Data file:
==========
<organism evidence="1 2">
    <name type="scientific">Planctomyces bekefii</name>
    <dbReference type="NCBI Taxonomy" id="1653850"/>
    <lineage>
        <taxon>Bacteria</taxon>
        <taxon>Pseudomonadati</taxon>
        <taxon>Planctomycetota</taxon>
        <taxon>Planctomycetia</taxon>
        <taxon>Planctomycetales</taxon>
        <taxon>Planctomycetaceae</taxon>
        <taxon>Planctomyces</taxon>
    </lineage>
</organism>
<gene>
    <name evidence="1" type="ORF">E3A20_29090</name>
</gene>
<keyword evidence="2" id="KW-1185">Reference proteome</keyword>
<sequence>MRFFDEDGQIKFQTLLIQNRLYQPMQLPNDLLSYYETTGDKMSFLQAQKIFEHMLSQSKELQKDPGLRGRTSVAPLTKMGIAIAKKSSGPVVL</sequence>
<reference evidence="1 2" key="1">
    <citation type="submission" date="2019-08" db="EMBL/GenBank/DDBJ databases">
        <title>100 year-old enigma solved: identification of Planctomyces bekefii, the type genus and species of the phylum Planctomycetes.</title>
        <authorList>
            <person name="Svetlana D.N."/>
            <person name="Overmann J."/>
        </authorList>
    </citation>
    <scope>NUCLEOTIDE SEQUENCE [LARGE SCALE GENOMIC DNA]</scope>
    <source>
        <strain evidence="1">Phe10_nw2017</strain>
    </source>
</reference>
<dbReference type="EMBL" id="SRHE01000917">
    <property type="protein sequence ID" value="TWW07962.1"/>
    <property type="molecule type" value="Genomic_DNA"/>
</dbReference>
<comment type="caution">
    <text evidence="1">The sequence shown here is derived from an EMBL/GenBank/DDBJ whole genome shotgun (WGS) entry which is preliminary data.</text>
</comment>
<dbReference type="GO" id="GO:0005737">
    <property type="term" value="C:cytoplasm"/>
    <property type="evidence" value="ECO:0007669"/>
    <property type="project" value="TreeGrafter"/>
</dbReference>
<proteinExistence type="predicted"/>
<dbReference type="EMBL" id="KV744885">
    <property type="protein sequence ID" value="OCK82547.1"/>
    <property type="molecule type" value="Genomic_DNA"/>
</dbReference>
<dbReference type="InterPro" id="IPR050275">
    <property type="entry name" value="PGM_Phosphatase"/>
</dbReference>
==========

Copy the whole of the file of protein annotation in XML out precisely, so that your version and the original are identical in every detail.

<organism evidence="1 2">
    <name type="scientific">Planctomyces bekefii</name>
    <dbReference type="NCBI Taxonomy" id="1653850"/>
    <lineage>
        <taxon>Bacteria</taxon>
        <taxon>Pseudomonadati</taxon>
        <taxon>Planctomycetota</taxon>
        <taxon>Planctomycetia</taxon>
        <taxon>Planctomycetales</taxon>
        <taxon>Planctomycetaceae</taxon>
        <taxon>Planctomyces</taxon>
    </lineage>
</organism>
<gene>
    <name evidence="1" type="ORF">E3A20_29090</name>
</gene>
<keyword evidence="2" id="KW-1185">Reference proteome</keyword>
<sequence>MRFFDEDGQIKFQTLLIQNRLYQPMQLPNDLLSYYETTGDKMSFLQAQKIFEHMLSQSKELQKDPGLRGRTSVAPLTKMGIAIAKKSSGPVVL</sequence>
<reference evidence="1 2" key="1">
    <citation type="submission" date="2019-08" db="EMBL/GenBank/DDBJ databases">
        <title>100 year-old enigma solved: identification of Planctomyces bekefii, the type genus and species of the phylum Planctomycetes.</title>
        <authorList>
            <person name="Svetlana D.N."/>
            <person name="Overmann J."/>
        </authorList>
    </citation>
    <scope>NUCLEOTIDE SEQUENCE [LARGE SCALE GENOMIC DNA]</scope>
    <source>
        <strain evidence="1">Phe10_nw2017</strain>
    </source>
</reference>
<dbReference type="EMBL" id="SRHE01000917">
    <property type="protein sequence ID" value="TWW07962.1"/>
    <property type="molecule type" value="Genomic_DNA"/>
</dbReference>
<comment type="caution">
    <text evidence="1">The sequence shown here is derived from an EMBL/GenBank/DDBJ whole genome shotgun (WGS) entry which is preliminary data.</text>
</comment>
<dbReference type="GO" id="GO:0005737">
    <property type="term" value="C:cytoplasm"/>
    <property type="evidence" value="ECO:0007669"/>
    <property type="project" value="TreeGrafter"/>
</dbReference>
<proteinExistence type="predicted"/>
<dbReference type="EMBL" id="KV744885">
    <property type="protein sequence ID" value="OCK82547.1"/>
    <property type="molecule type" value="Genomic_DNA"/>
</dbReference>
<dbReference type="InterPro" id="IPR050275">
    <property type="entry name" value="PGM_Phosphatase"/>
</dbReference>